The ad-blocker built into Google Chrome has just been released. the first time Google starts to automatically block some advertisements in Chrome, but while some online publishers are worried about this move, as a standard user, you may not notice it.
The ad-blocker built into Chrome has just been released. the first time Google starts to automatically block some ads in Chrome, but while some online publishers are worried about this move, as a standard user, you may not notice it.
How the ad-blocker built into Google Chrome works
The most important thing to know is that this is not an alternative to existing software that blocks advertising like AdBlock Plus or uBlock Origin, instead Google's effort to block the most annoying ads in the browser.
What blocks the ad-blocker built into Google Chrome
Therefore, not all ads, but only those that do not comply with the guidelines of the Coalition for Better Ads. If Google decides that a site hosts ads that go against these guidelines, it will block all ads on that site in particular, not just those that are considered annoying, such as the prestitials with the countdown or video ads with automatic playback with audio .
Here are the types of ads that will trigger the new ad-blocker in Chrome
If you end up on a site where Chrome blocks ads, you'll see a small pop-up in Chrome (s, Chrome will open a pop-up notification to alert you when it blocks a pop-up window …) that gives you the option to circumvent the block and allow ads for that site.
After all, Google uses the same rules as the rules of the public EasyList filter, edited by the community. It is worth noting that while Google has made some changes to these rules, it does not exempt its ad networks from the application of filters. If a site is in violation, AdSense and DoubleClick ads will also be blocked.
The effects of the ad-blocker of Google Chrome
You will likely notice some performance gains on sites where ads are blocked. This is not the point for and Google says that at most it will be a positive side effect. Some of the first blocks of advertising have also encountered some problems with excessive use of memory that sometimes slowed down the browser. Google admits that there may be a memory overload in keeping the list of blocked content, but even on the mobile phone, this is a negligible slowdown.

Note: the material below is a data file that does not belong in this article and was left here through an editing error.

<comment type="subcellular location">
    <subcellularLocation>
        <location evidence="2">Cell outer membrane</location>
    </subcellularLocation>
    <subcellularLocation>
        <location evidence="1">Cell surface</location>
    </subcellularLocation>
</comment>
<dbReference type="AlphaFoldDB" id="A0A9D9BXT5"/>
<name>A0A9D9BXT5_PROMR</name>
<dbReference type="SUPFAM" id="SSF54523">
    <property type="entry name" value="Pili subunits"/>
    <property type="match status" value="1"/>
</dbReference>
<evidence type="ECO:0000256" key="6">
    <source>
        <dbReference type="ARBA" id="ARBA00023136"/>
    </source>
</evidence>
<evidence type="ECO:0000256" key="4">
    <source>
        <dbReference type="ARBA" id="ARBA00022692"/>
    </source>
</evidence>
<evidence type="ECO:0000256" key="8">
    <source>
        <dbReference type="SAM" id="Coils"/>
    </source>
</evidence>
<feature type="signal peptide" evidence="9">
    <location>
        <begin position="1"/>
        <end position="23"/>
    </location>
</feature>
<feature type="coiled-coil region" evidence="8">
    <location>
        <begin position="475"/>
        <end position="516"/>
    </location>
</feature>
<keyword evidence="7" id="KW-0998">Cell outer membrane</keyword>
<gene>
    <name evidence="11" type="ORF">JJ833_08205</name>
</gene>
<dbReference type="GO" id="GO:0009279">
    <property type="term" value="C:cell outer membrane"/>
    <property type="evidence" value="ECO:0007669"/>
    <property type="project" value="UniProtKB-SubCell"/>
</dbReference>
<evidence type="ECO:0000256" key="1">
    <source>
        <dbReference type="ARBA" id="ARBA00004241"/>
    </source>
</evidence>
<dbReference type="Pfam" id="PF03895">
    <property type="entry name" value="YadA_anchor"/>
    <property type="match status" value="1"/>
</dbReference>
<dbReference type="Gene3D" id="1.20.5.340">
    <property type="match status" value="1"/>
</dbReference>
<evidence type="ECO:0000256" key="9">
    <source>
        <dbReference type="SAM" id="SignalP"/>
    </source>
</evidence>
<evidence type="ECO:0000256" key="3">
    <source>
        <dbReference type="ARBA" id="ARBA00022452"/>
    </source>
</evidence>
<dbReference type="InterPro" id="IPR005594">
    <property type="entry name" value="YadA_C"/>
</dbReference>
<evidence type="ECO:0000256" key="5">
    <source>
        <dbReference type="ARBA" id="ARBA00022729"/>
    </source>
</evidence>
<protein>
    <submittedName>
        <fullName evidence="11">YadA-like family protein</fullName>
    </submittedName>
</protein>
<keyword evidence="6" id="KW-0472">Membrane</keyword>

It is worth noting that the recommendations of the Coalition for Better Ads focus on North America and Western Europe. For this reason, these are also the regions in which the ad filter was expected first. However, Google does not classify the sites from which the individual Chrome user comes from, instead he looks at where most of the visitors to a site come from. So, if a user from India visits a site in Germany where ads are blocked, that user will not see the ads even if the filter is not active for Indian sites.
The pre-installed ad-blocker in Google Chrome
As reported by the Google product manager for Chrome's web platform, Ryan Schoen, 42% of those who violated the rules have already moved to other types of ads. Obviously, it means that most of the sites that Google has warned of this problem has not yet taken any action, but Schoen expects many to do so once they see the impact of this. Although gliad-blockersian are often among the most popular extensions, after all they are not pre-installed. This yes, and Google's approach to blocking all ads on a site will definitely be pungent.
Indeed, this decision to block all ads may seem rather harsh. Schoen, however, claims that the only practical solution. According to Google, ipublisher must take responsibility for the ads they show and take control of their advertising space. "The publisher can decide which ad networks do business with, but ultimately for us, the users, by navigating to a specific site, we enter into a relationship with that site," he said. "We believe it is the responsibility of the site owner to assume responsibility for this report".
All in all, it seems that Chrome will only block less than one percent of all advertisements, something that will make some readers feel a sigh of relief. For users, however, this can only be a good thing in the long run.